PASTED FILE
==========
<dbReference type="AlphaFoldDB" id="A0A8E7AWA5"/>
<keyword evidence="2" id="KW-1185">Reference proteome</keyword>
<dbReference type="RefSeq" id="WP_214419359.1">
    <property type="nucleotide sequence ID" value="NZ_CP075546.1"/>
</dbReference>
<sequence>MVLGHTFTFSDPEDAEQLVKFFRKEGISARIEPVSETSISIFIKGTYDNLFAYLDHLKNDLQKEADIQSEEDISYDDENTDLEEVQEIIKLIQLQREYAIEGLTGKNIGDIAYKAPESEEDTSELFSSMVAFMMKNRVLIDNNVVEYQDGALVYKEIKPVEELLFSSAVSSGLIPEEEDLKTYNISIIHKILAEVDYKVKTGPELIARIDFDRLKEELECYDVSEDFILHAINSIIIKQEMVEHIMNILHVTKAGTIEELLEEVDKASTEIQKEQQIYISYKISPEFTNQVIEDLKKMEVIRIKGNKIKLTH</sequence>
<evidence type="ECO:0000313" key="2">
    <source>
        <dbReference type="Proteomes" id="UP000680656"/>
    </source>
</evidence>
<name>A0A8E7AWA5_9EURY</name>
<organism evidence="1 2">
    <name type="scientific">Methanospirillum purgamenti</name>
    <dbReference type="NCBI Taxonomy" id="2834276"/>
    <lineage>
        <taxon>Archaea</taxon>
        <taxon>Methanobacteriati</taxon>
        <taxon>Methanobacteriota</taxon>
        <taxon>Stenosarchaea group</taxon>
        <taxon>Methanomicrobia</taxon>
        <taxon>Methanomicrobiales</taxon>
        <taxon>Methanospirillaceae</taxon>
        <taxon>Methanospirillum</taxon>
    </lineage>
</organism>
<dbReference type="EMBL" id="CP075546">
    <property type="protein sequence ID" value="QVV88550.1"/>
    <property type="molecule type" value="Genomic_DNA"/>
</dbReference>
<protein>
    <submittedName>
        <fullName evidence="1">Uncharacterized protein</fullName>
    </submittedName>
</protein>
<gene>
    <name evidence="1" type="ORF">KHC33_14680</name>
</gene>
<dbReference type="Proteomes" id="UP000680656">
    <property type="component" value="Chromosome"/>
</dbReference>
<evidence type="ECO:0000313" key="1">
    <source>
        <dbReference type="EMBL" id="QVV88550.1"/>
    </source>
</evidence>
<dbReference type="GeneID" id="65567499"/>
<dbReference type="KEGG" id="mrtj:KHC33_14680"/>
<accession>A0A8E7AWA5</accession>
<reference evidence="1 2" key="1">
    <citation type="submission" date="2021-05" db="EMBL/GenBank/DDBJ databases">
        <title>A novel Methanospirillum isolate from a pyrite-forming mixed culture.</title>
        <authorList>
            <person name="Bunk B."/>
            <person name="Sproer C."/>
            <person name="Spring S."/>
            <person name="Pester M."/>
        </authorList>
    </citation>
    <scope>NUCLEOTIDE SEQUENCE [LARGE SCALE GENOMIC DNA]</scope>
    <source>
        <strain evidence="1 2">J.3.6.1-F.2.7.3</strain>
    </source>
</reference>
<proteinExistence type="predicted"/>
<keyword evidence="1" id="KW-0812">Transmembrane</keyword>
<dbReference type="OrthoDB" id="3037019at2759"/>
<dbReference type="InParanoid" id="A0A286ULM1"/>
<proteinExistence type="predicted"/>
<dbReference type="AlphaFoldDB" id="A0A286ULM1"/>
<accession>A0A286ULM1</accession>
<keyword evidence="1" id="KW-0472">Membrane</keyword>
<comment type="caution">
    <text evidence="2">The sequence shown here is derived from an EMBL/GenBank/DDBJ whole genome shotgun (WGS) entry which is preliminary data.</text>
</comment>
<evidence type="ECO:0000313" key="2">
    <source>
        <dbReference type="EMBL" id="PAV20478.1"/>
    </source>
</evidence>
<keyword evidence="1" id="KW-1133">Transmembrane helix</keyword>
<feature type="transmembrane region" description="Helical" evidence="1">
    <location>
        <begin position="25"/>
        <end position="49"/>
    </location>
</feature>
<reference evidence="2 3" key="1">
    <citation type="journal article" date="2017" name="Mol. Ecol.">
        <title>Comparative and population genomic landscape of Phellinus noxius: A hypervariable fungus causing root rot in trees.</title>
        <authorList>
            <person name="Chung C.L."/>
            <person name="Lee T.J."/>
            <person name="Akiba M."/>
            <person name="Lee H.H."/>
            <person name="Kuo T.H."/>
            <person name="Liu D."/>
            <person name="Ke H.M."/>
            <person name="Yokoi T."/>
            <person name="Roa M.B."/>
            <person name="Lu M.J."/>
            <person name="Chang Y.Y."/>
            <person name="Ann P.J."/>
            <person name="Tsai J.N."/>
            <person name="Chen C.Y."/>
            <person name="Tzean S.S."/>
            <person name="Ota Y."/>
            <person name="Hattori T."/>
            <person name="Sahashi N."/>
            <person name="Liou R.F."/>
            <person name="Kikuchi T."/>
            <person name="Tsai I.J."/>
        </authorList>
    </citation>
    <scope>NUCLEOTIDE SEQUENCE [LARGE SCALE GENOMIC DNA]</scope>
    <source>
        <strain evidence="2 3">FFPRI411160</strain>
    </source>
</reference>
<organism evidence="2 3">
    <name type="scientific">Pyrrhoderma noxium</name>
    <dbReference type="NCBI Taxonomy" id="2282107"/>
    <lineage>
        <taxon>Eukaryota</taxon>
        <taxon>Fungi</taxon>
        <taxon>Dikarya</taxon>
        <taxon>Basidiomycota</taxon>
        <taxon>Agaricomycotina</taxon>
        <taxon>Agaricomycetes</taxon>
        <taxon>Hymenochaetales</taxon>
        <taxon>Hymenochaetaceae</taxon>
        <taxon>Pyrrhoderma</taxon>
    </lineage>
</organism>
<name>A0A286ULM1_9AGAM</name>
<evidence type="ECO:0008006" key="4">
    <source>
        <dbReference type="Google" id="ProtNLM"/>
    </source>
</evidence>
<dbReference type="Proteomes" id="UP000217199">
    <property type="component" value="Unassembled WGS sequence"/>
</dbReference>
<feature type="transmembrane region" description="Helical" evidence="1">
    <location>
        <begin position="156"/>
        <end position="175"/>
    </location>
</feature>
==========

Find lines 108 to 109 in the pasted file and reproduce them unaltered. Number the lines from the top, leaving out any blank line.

            <person name="Hattori T."/>
            <person name="Sahashi N."/>